“Theobald Smith recognized the multiple applications of microbiology but was far keener on its contribution to sanitation, public health, and preventive medicine than to veterinary medicine and agriculture. From 1886 to 1895, he gave an annual course in bacteriology at the National Medical College, and in 1887 he began research in his spare time on water sanitation. Bacterial counts of samples from the Potomac River from a laboratory tap culminated 5 years later in surveys of the Hudson River and tributaries, with the coliform count (verified by his “fermentation tube” method) indicating the degree of fecal pollution.”

Fermentation TubeCommentary:  He was also responsible for inventing the fermentation tube that to this day is called the Smith Tube. Theobald Smith was certainly the “Father of the total coliform test.”

Reference:  Dolman, C.E. 1984. “Theobald Smith, 1859-1934:  A Fiftieth Anniversary Tribute.” ASM News. 50:12 577-80.

December 10, 1631: Death of Sir Hugh Myddleton. “In 1609 Myddelton took over from the corporation of London the projected scheme for supplying the city with water obtained from springs near Ware, in Hertfordshire. For this purpose he made a canal about 10 feet (3 m) wide and 4 feet (1.2 m) deep and more than 38 miles (61 km) in length. The canal discharged its waters into a reservoir at Islington called the New River Head. The completion of this great undertaking put a severe strain upon Myddelton’s financial resources, and in 1612 he was successful in securing monetary assistance from James I. The work was completed in 1613, and Myddelton was made the first governor of the company, which, however, was not a financial success until after his death. In recognition of his services he was made a baronet in 1622.”

In the early 17th Century, London’s population had exploded and sanitation was a serious problem. Almost 35 miles long and taking five years to construct, Myddleton’s artificial New River diverted clean water from the River Lea in Hertfordshire to Clerkenwell in the city of London. It had an almost instantaneous benefit. By 1614, deaths, which can now be attributed to water-borne infections, had halved on the previous year…Although it has been shortened and now ends at Stoke Newington, around two million Londoners still depend on it for their drinking water.”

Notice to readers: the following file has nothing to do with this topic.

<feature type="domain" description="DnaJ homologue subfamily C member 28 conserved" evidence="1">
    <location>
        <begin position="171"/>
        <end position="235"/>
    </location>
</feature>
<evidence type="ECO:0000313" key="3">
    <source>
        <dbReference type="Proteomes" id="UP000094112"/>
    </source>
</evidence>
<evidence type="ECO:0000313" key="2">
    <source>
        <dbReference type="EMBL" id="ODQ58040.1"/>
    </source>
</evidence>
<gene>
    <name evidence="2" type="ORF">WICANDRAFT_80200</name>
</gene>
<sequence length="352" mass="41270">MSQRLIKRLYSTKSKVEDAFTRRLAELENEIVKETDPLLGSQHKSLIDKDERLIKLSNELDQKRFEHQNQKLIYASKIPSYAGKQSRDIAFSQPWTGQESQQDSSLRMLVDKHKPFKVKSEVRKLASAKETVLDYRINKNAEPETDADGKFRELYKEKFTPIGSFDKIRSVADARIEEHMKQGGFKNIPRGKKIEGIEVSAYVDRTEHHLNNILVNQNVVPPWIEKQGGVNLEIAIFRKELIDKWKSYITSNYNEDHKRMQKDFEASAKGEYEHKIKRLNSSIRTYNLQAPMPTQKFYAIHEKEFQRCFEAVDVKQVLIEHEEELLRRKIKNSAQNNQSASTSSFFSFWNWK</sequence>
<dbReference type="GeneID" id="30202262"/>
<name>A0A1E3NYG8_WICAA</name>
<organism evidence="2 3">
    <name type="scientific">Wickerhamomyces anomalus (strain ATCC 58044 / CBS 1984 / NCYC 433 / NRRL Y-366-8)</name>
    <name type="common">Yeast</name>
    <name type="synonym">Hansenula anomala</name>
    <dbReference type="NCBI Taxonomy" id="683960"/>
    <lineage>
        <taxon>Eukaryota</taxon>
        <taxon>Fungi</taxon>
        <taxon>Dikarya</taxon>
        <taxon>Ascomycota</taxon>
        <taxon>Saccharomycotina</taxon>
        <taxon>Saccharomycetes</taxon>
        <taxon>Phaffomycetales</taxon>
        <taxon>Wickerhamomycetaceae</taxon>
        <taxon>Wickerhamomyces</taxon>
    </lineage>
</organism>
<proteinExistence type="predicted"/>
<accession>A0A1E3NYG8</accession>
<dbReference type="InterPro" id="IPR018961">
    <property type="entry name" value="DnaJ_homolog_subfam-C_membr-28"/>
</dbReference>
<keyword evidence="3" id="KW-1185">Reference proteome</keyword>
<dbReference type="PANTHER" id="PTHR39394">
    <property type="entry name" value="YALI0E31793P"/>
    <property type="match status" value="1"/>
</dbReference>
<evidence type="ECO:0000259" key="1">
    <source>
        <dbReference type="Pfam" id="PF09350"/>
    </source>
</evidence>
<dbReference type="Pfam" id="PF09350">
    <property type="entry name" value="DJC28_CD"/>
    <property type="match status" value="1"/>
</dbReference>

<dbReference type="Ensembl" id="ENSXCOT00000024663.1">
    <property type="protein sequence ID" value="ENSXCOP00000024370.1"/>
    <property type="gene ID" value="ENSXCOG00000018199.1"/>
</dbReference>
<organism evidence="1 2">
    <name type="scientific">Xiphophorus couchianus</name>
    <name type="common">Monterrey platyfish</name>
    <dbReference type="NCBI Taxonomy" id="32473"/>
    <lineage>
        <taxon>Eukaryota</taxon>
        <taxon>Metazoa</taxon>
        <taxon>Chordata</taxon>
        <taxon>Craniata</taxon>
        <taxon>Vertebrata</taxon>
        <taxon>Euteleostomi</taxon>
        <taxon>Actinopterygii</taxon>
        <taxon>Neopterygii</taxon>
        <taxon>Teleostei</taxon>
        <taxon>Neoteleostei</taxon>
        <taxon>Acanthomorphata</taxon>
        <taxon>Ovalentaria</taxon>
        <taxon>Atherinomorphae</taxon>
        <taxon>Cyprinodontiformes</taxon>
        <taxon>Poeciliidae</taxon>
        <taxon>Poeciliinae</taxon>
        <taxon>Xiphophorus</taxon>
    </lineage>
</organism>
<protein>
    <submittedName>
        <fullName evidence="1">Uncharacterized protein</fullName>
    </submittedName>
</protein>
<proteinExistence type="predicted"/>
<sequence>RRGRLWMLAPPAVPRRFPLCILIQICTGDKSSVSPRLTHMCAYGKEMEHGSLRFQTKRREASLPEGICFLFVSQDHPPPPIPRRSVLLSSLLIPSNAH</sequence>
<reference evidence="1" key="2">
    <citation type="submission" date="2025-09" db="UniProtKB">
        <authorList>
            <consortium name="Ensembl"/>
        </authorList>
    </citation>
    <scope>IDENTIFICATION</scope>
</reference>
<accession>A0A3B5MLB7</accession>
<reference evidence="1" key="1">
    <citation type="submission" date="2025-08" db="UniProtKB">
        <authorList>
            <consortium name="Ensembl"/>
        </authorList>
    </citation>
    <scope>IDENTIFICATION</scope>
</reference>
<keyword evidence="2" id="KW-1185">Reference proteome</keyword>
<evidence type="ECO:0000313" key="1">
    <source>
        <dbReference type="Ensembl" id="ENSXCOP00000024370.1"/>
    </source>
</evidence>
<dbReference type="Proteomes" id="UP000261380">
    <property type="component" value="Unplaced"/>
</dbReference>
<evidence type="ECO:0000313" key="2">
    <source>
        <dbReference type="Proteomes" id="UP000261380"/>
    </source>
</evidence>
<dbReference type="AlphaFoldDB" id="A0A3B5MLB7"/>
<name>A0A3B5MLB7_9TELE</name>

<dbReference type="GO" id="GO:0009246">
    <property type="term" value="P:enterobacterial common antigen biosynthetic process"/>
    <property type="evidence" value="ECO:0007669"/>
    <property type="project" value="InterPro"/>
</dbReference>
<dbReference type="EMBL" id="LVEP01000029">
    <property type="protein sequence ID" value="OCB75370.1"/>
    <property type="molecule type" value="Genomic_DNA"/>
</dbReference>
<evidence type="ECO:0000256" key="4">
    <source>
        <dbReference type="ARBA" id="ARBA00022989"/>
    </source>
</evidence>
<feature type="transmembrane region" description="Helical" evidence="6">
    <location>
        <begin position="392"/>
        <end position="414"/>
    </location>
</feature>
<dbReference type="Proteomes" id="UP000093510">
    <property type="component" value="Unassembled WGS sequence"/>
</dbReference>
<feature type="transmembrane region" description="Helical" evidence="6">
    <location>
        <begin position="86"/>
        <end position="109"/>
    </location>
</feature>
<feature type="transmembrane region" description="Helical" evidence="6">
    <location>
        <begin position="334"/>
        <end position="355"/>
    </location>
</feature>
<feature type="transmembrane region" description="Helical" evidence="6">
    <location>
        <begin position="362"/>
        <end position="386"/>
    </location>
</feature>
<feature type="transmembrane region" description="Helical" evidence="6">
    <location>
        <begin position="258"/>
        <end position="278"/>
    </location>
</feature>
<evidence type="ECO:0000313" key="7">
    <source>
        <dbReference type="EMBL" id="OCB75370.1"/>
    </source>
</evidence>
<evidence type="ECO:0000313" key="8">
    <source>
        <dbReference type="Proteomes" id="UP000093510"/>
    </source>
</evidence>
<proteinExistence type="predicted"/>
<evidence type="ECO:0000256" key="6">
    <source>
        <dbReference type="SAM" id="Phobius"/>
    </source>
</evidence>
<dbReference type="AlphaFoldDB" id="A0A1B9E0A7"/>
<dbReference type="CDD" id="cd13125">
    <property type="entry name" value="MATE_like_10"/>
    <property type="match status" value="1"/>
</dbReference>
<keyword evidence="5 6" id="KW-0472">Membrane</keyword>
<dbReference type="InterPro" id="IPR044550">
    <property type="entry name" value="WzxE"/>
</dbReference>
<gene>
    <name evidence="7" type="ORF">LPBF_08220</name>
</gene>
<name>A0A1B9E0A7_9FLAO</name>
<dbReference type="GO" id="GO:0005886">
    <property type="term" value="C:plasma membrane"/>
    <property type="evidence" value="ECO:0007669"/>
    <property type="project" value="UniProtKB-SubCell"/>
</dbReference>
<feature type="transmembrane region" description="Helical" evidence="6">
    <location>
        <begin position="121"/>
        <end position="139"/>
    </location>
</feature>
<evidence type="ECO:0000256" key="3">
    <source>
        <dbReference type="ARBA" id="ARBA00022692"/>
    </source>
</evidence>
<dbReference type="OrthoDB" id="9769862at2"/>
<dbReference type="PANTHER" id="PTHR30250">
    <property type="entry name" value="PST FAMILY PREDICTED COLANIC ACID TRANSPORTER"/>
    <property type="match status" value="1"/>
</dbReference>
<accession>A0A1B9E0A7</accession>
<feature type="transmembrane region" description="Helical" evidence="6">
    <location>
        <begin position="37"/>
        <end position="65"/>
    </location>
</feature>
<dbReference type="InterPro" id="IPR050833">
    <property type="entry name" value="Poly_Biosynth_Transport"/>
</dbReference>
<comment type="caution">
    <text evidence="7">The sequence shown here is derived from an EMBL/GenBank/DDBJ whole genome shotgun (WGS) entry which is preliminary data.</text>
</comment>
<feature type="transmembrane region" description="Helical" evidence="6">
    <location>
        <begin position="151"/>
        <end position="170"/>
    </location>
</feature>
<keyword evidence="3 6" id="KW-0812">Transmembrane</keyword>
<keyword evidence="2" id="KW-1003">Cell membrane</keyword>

December 10, 1910: Municipal Journalarticle—Protest Against Impure Water. New Albany, Ind.-Col. Charles L. Jewett, acting for the law department of the city of New Albany, has filed with the Indiana Public Service Commission in Indianapolis a petition asking for the investigation by the commission of the water supply furnished by the New Albany Waterworks Company. It is alleged in the petition that the water is not pure and wholesome, and that the company has not complied with the terms of its contract and franchise, granted August 26, 1904, and for more than three years has failed, neglected and refused to furnish the city pure and wholesome water, as its contract specifically provided. The petitioner avers that the water company has furnished nothing but impure and unwholesome water, containing large amounts of mud, filth, sewage, industrial waste and other foreign matter. The petitioner asks that an investigation be made by the Public Service Commission, and that an order be entered requiring the water company to make improvements, additions and changes in its system.